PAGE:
Keyser, V.D., University of Liege, Belgium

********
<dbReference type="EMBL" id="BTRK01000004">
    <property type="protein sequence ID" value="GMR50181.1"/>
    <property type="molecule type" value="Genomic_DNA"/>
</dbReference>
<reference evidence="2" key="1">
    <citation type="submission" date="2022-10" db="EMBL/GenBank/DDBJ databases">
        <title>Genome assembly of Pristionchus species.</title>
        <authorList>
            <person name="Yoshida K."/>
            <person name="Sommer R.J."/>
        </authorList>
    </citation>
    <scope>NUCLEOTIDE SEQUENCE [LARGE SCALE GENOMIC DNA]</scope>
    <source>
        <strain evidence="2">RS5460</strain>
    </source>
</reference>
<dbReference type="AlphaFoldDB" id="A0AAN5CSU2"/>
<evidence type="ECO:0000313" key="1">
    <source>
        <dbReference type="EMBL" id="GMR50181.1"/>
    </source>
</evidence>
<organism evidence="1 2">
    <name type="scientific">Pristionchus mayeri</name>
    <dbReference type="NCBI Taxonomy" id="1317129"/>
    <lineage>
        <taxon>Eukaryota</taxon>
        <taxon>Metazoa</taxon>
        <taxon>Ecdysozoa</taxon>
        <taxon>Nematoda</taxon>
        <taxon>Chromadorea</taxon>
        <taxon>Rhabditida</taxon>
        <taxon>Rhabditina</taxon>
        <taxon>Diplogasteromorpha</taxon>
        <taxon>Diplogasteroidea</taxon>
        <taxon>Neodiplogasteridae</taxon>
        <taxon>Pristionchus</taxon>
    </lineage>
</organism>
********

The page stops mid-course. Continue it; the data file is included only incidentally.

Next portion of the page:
Studies on human error focused first on the origins of our errors, and the mechanisms involved in the production of these errors. This research currently provided various classifications according to the nature, the form and the consequences of human errors. The main effort was thus dedicated to what concerns error prevention, leading sometimes to the elaboration of sophisticated aids. It appeared then necessary to account better for contextual and organizational issues in the production of errors. In parallel, focus moved progressively from error prevention towards error recovery and/or management. Mechanisms involved in the detection of errors or in the recovery remain little known. In the first part of our talk, we will present a state-of-the-art overview of error protection. We will also suggest new areas of investigation to identify what supports a subject in the detection of his own errors. In the second part of the talk, we will investigate how the theoretical background of prospective memory, and more generally the theory of intentions might provide new enlightenment. The third part will finally demonstrate how neuropsychological data might confirm the relationship between error detection and prospective memory.